On June 30, 2009 the EPA granted a waiver allowing California to regulate greenhouse gas (GHG) emissions from vehicles within the state. The waiver request, which was submitted by California in 2005, had originally been denied by the EPA in March of 2008. The 2008 denial—the only full denial of a California waiver request to date –was based on the premise that the request does not satisfy the requirements for a waiver under the Clean Air Act. The EPA began reconsideration of the denial earlier this year. Under the federal Clean Air Act, California is the only state with the ability to set standards for motor vehicles, as long as these standards are as stringent as the federal standards and the state receives a waiver from the EPA. Once California receives a waiver from the federal government , other states can either adopt California standards but cannot set their own standards.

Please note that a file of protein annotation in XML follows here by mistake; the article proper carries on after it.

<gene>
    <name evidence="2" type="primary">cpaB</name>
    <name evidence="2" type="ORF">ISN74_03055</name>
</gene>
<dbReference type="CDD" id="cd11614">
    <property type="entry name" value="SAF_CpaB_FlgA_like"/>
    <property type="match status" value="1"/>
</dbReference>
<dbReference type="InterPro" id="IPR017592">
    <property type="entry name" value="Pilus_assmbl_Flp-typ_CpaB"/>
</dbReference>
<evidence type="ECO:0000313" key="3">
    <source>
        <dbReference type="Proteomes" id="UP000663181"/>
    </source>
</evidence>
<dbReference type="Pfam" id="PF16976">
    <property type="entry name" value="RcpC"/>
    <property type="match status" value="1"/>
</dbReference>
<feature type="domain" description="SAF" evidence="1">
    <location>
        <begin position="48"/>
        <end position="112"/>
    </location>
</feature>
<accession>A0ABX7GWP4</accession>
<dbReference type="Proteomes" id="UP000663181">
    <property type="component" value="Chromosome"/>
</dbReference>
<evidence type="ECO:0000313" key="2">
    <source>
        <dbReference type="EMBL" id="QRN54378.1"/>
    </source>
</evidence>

Earlier this year, President Obama announced a plan for a coordinated federal GHG standard for new motor vehicles with the same fuel economy target for 2016 (35.5 mpg) as the California standard would have achieved. California and the other states which have adopted the California standard have agreed to conform to the federal standard from 2012 to 2106. With the waiver decision, they will be able to regulate vehicle emissions from now until the federal standard takes effect in 2012, and after 2016.
EPA Notice of Decision Granting Waiver
Executive Summary of the EPA's Waiver Decision
Vehicle Greenhouse Gas Emissions Standards